Monday, June 23, 2008

Race Relations in plezWorld

Over the past six months, race relations and attitudes towards race in the US has been front and center with the candidacy of the presumptive Democratic Party nominee Sen. Barack H. Obama, the first Black American to head a major party's ticket in the country's 232 year history. From comfortable wins in states like Iowa, North Dakota, and Montana that have few Black voters; to close losses in states like Indiana, Pennsylvania, and California that have sizable Black numbers; to big wins in states that have large numbers of Blacks; to apparent race-based losses in states like Kentucky and West Virginia, this country has run the gamut in support (and lack in support) of Sen. Obama.

The Washington Post released the results of a new Washington Post-ABC News poll (published June 18, 2008) that shows the attitudes towards on race in the United States. The poll shows that 3 in 10 of all Americans admit to at least some racial bias. Overall, 51 percent call the current state of race relations "excellent" or "good." More than six in 10 African Americans now rate race relations as "not so good" or "poor," while 53 percent of whites hold more positive views. Opinions are also divided along racial lines, though less so, on whether blacks face discrimination. There is more similarity on feelings of personal racial prejudice: 30 percent of whites and 34 percent of blacks admit such sentiments.

At the same time, there is an overwhelming public openness to the idea of electing an African American to the presidency. In a Washington Post-ABC News poll last month, nearly nine in 10 whites said they would be comfortable with a black president. While fewer whites, about two-thirds, said they would be "entirely comfortable" with it, that was more than double the percentage of all adults who said they would be so at ease with someone entering office for the first time at age 72, which McCain (R-Ariz.) would do should he prevail in November.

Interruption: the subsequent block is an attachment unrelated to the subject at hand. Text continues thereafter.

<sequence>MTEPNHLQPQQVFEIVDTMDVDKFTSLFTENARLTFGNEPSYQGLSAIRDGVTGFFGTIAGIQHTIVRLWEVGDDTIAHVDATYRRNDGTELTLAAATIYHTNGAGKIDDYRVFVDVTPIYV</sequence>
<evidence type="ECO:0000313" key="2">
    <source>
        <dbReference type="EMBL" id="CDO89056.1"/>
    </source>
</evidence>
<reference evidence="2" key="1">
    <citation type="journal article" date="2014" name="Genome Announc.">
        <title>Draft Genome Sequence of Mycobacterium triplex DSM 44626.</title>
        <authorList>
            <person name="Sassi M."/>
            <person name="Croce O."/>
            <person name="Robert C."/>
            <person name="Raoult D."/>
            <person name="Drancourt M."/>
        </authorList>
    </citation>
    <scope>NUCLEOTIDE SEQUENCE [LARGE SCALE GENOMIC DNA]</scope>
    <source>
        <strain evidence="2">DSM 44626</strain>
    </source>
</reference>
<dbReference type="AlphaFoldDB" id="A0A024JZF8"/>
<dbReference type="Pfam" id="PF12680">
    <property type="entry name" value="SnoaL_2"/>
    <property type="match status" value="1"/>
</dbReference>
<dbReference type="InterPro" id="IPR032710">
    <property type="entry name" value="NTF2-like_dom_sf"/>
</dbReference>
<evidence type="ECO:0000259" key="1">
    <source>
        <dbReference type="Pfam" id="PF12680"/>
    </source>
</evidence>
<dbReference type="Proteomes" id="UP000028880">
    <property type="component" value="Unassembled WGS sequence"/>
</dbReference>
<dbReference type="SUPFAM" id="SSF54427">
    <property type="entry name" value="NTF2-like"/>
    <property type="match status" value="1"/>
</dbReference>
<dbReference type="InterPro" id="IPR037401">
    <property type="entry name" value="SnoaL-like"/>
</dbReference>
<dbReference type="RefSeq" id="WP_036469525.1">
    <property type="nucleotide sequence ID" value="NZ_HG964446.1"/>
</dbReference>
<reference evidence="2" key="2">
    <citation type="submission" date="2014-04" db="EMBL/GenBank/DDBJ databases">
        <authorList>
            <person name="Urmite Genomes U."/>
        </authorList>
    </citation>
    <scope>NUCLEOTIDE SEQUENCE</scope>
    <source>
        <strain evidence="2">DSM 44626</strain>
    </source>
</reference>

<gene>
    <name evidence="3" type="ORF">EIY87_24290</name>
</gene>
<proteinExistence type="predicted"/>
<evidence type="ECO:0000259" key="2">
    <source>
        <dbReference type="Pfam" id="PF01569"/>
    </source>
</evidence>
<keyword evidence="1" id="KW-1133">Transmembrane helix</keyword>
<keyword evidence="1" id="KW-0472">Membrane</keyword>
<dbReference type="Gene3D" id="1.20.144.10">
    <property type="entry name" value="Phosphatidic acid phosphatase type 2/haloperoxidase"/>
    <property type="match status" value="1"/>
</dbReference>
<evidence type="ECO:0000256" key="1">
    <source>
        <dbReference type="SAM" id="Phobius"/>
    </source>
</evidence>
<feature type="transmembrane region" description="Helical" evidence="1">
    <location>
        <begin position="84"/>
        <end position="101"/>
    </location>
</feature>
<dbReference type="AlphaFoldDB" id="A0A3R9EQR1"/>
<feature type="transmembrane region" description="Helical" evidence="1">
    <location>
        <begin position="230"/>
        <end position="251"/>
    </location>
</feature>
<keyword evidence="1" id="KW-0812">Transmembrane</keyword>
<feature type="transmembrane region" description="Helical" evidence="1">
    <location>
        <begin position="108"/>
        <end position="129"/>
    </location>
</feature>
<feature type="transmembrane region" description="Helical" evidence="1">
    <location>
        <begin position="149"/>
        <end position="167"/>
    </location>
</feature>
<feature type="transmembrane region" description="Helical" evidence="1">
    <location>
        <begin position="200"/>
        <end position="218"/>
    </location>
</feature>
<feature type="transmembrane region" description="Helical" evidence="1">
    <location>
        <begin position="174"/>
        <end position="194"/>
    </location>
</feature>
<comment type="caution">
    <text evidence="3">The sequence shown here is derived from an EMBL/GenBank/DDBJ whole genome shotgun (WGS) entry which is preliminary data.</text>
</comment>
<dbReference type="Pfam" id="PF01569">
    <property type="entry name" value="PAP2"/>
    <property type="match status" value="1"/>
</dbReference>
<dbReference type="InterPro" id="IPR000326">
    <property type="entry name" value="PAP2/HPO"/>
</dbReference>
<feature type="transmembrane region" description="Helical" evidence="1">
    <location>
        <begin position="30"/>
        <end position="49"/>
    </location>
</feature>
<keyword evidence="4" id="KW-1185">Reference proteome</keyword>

Read the entire Washington Post article about race here.

plez sez: in this past, i recently wrote about what i saw as the unintended consequences of an Obama presidency in terms of its affect on affirmative action in america. another unintended consequence may be the eventual post-racialism in this country. John McWhorter writes eloquently of how little racism affects america on a day-to-day basis, could it be that a President Obama will finally throw that last shovels full of dirt on the casket of racism?

there will always be those who see black and brown skin as inferior - hell, there are those in the Black community who view darker skin as inferior - but this election may give america its first opportunity to see past race. the poll results show that 30 percent of all americans have some racial bias, but more than 50 percent are comfortable with a Black president. when this country doesn't slide into a moral abyss after Obama's inauguration and when he begins to actually accomplish something during his presidency, we may see these numbers improve dramatically. racism is a sickness of ignorance (demographically, Obama does better with better educated white folk). maybe even a sizable portion of whites who only know Black people from what they see on the evening news will come to see the folly of their racial bias.

on the flip side, i'm in Michelle Obama's camp on this one: this election cycle has for the first time in my adult life given me reason to be truly proud of this country! Barack Obama's candidacy has completely re-written my thoughts on race relations in this country. plezWorld has an Obama '08 bumper sticker on the SUV, i received it from two white Obama campaigners who were eating in a restaurant in my neighborhood; they were returning to Atlanta from the South Carolina primaries that weekend. when i went canvassing on Super Tuesday, my riding partner was an older white lady, Dreaming Bear, from the north georgia mountains who had made the two hour drive to South DeKalb to canvass for Obama!

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